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dc.contributor.authorNitzany, Eyal
dc.date.accessioned2015-10-15T18:01:16Z
dc.date.available2020-08-17T06:00:35Z
dc.date.issued2015-08-17
dc.identifier.otherbibid: 9255196
dc.identifier.urihttps://hdl.handle.net/1813/40924
dc.description.abstractExtraction of local motion signals is crucial for our survival. Lack of information from local motion signals will significantly reduce our ability to discriminate objects from background, avoid obstacles, and navigate. Despite the apparent effortlessness with which we perceive visual motion, there are indications that the underlying neural computations are complex. Three kinds of local motion signals have been distinguished, based on the kinds of spatiotemporal correlations that generate them: Fourier (F), based on 2-point correlations [1]; non-Fourier (NF), based on 4-point correlations [2]; and glider (G), based on 3-point correlations [3]. G signals have two subtypes, expansion and contraction, associated with objects that are looming and receding, respectively. Detection of isolated G and NF signals cannot be mediated by a purely multiplicative cross-correlator or a purely quadratic motion energy model. G signals have recently attracted substantial attention, following the demonstration that a wide range of species (human [3], macaque [4, 5], zebrafish [6], dragonfly [5], and fruitfly [7]) respond to them in similar ways suggesting that there are advantages to using these signals in visual tasks. This work expands the above lines of research in several respects. First, our computational work shows that these motion signals appear in natural scenes and characterizes the basic statistical relationships between them [8]. Second, we report neurophysiological recordings in two distinct visual-speciaist species (macaques and dragonflies) that demonstrate that at the neuronal level, cells response in a similar manner to motion signals in many respects, although there are subtle differences in responses between the species. This convergence at the algorithmic and neural-implementation levels indicate the fundamental biological importance of using the many kinds of motion signals to guide behavior. Finally, we carried out a psychophysical experiment to probe human ability to use multiple kinds of local motion signals simultaneously to solve simple directional task. We found that humans can combine different kinds of motion signals to solve this task, and, interestingly, that sensitivity to different kinds of motion signals is context-dependent.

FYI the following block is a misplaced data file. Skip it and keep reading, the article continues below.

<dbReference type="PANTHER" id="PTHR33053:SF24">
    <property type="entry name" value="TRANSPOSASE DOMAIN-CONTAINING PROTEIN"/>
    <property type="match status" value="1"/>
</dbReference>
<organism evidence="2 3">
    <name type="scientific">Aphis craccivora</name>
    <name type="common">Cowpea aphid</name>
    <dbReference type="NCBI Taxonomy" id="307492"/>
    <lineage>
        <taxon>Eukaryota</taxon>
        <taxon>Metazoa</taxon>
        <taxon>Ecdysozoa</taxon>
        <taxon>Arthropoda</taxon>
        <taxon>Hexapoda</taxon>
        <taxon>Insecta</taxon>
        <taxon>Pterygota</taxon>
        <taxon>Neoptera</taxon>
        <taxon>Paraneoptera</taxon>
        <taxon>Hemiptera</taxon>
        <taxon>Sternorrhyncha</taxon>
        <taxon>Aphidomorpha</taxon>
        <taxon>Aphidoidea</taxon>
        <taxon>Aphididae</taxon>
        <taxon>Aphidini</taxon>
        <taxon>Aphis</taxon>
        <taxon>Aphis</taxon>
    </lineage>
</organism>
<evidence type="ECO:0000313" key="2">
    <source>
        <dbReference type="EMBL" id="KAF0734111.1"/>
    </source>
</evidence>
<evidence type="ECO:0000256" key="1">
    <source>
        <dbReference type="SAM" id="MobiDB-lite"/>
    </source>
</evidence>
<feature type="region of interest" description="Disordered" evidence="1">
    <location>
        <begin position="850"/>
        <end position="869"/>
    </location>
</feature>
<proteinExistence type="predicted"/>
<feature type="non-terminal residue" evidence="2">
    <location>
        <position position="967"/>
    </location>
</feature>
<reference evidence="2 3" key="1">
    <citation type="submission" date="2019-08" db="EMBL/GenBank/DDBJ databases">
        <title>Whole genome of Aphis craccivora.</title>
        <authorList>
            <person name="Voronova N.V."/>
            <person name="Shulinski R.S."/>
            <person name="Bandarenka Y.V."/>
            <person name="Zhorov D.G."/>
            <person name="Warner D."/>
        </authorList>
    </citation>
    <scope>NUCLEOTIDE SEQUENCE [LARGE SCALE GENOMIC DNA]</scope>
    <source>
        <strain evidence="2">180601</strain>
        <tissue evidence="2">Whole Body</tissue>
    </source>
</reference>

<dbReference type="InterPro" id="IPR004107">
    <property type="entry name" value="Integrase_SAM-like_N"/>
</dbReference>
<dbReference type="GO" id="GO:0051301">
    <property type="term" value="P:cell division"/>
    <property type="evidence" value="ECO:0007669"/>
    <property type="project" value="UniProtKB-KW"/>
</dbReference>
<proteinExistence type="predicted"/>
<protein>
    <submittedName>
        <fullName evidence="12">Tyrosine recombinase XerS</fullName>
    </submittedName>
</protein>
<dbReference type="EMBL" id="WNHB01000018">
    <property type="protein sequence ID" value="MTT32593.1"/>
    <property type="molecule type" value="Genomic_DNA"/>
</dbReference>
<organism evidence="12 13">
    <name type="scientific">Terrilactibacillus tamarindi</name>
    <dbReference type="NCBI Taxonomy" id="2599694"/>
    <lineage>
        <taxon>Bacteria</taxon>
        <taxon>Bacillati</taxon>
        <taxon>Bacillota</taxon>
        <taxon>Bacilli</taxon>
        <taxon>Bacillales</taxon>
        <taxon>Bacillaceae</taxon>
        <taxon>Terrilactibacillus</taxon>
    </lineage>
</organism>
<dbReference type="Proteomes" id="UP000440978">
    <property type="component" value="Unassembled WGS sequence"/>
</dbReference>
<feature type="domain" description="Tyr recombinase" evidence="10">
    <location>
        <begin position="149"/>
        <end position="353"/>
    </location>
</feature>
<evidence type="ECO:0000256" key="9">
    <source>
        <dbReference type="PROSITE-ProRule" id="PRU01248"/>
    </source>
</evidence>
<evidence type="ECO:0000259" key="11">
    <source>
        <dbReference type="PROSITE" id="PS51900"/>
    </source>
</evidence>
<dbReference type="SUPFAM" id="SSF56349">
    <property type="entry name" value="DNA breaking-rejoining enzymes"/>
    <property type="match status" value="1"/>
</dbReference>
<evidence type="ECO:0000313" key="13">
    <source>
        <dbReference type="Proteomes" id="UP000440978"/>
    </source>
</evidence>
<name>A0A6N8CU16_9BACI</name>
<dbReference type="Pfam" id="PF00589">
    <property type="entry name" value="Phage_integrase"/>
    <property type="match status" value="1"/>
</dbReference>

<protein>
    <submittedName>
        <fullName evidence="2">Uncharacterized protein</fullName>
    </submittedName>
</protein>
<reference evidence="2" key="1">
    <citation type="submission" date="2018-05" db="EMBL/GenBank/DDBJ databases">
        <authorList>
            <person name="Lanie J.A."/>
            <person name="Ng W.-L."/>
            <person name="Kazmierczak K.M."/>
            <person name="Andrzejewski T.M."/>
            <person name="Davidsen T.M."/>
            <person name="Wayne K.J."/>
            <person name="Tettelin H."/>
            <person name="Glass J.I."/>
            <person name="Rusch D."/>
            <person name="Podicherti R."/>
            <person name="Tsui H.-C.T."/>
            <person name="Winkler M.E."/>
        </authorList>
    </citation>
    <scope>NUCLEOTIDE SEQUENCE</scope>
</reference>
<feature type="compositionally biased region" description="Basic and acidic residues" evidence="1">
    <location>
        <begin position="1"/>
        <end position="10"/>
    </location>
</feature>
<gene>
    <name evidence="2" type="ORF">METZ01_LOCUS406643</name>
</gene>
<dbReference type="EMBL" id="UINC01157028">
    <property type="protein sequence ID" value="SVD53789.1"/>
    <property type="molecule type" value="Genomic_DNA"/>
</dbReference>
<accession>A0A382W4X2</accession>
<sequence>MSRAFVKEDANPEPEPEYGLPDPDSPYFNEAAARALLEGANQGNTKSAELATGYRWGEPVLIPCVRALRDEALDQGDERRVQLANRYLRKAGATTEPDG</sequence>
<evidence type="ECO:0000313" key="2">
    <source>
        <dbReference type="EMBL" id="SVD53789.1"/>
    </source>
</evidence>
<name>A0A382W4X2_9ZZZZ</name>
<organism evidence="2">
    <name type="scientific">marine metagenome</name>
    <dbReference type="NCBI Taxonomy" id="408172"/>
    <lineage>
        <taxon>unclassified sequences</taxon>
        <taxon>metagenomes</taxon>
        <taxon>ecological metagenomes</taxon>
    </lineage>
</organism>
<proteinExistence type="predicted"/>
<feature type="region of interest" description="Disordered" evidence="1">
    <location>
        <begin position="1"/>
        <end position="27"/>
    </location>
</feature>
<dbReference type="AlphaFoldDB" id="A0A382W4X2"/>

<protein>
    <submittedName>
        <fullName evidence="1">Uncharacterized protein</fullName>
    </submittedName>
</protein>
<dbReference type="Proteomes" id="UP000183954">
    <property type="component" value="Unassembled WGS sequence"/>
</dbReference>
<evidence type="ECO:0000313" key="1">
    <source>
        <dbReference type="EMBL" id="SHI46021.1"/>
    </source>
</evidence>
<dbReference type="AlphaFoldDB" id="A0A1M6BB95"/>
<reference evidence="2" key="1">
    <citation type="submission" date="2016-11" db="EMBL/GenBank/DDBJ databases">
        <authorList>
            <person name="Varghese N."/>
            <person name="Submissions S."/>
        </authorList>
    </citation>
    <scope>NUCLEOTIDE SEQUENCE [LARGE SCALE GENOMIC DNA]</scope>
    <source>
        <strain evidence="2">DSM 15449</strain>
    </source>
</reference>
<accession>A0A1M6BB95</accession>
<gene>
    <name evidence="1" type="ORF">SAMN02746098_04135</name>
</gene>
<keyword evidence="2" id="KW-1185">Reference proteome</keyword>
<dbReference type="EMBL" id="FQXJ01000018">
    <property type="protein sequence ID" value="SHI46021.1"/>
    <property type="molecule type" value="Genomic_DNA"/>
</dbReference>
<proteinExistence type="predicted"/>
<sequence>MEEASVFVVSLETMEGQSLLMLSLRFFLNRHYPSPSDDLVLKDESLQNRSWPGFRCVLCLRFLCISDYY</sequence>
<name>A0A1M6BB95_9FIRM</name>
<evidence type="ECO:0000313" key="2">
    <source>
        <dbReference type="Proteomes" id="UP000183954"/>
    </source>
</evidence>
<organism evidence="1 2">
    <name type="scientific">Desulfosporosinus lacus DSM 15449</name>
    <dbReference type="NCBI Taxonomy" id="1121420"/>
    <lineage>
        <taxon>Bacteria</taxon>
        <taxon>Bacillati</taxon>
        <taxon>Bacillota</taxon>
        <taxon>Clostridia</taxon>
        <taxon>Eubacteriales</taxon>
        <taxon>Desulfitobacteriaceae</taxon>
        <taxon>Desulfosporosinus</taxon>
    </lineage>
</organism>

dc.language.isoen_US
dc.subjectLocal motion signals
dc.subjectNeurophysiological psychophysics
dc.subjectInteractions
dc.titleLocal Motion Signals - Prevalence, Responses And Interactions
dc.typedissertation or thesis
thesis.degree.disciplineComputational Biology
thesis.degree.grantorCornell University
thesis.degree.levelDoctor of Philosophy
thesis.degree.namePh. D., Computational Biology
dc.contributor.chairEdelman,Shimon J.
dc.contributor.committeeMemberVictor,Jonathan David
dc.contributor.committeeMemberCutting,James Eric


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